In a recent appearance on local television, a retired judge in Kolkata was critical of West Bengal Chief Minister Mamata Banerjee. Since then, he has received a series of threatening phone calls, and has filed a police case.
Samaresh Banerjea, a retired judge of the Calcutta High Court, participated in a TV discussion of Ms Banerjee's remarks this week about the judiciary - she said that verdicts can be bought. A case of contempt of court was filed against her in the High Court on Thursday.
On Wednesday night, Justice Banerjea received a phone call. The caller claimed he was a journalist with an English daily and harangued the judge about his critique of Ms Banerjee. He also said that the legal cell of the chief minister's party, the ruling Trinamool Congress, had held a press conference where it announced it was compiling a list of corrupt judges and Mr Banerjea's name was on that list because of his connections with the CPM.
The judge contacted the newspaper the journalist claimed he belonged to. The newspaper denied any of its reporters had called him. It also denied the Trinamool had held the press conference the so-called journalist had mentioned.
On Thursday, he was on TV for another panel discussion about the chief minister when his wife received a call at home from a mobile number. Justice Banerjea's landline has caller ID.
The caller was a woman. "She said (to my wife) tell Samaresh he is going too far. He must control himself. If he does not, we are going to file a false criminal case against him alleging that he has raped one of our housemaids," said Mr Banerjea.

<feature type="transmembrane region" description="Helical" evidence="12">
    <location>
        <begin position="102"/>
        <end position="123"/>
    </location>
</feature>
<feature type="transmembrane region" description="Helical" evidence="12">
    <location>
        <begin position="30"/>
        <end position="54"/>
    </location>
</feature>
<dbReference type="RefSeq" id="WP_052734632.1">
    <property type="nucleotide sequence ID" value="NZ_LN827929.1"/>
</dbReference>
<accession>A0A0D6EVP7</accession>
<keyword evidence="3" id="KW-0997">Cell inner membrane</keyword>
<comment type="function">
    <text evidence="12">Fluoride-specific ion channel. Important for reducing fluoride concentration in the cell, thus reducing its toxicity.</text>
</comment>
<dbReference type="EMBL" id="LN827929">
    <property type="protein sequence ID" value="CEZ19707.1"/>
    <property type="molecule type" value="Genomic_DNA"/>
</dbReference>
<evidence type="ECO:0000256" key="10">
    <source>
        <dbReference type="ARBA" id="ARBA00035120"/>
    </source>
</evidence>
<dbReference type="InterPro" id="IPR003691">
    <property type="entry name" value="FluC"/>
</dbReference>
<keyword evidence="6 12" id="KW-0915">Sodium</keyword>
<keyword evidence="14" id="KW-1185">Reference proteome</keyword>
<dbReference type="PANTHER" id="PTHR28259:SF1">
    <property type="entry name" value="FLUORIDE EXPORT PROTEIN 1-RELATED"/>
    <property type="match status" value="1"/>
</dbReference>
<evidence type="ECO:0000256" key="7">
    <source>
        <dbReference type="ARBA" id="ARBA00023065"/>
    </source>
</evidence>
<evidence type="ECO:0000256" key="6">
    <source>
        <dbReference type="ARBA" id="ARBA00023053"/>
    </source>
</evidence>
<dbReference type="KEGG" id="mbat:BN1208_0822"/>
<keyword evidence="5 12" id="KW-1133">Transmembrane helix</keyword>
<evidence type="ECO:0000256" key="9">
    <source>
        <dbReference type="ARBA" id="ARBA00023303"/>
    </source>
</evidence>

The judge then filed a police complaint. He also gave the number of the second caller, recorded on his phone, to the police. The police have tracked down the number but are yet to make an arrest.
"After this incident, I am convinced that this is done in a planned manner methodically by some hooligans of obviously the Trinamool Congress party and I think guided by someone higher up. And the whole purpose is to come me down for criticising the disparaging remark of the chief minister in exercise of my fundamental right to free speech," said Mr Banerjea.
A police jeep is now posted outside Mr Banerjea's house, but the harassment may not have ended. In the last 24 hours, his nameplate has been vandalised - the word 'Justice' scratched out. This has really worried and upset his wife because she says now it is clear that those who are harassing them not only know Justice Banerjee's home number but also where he lives.
The last few weeks have seen wide criticism of Ms Banerjee and her administration for being intolerant of any dissent. Earlier this month, a farmer who questioned her at a rally was arrested. The state's human rights commission has just fined her government a lakh for arresting a professor and his associate in April for emailing a cartoon that featured the chief minister. After that verdict, Ms Banerjee did not name the head of the commission, a retired Supreme Court judge, but suggested that he was exceeding his brief.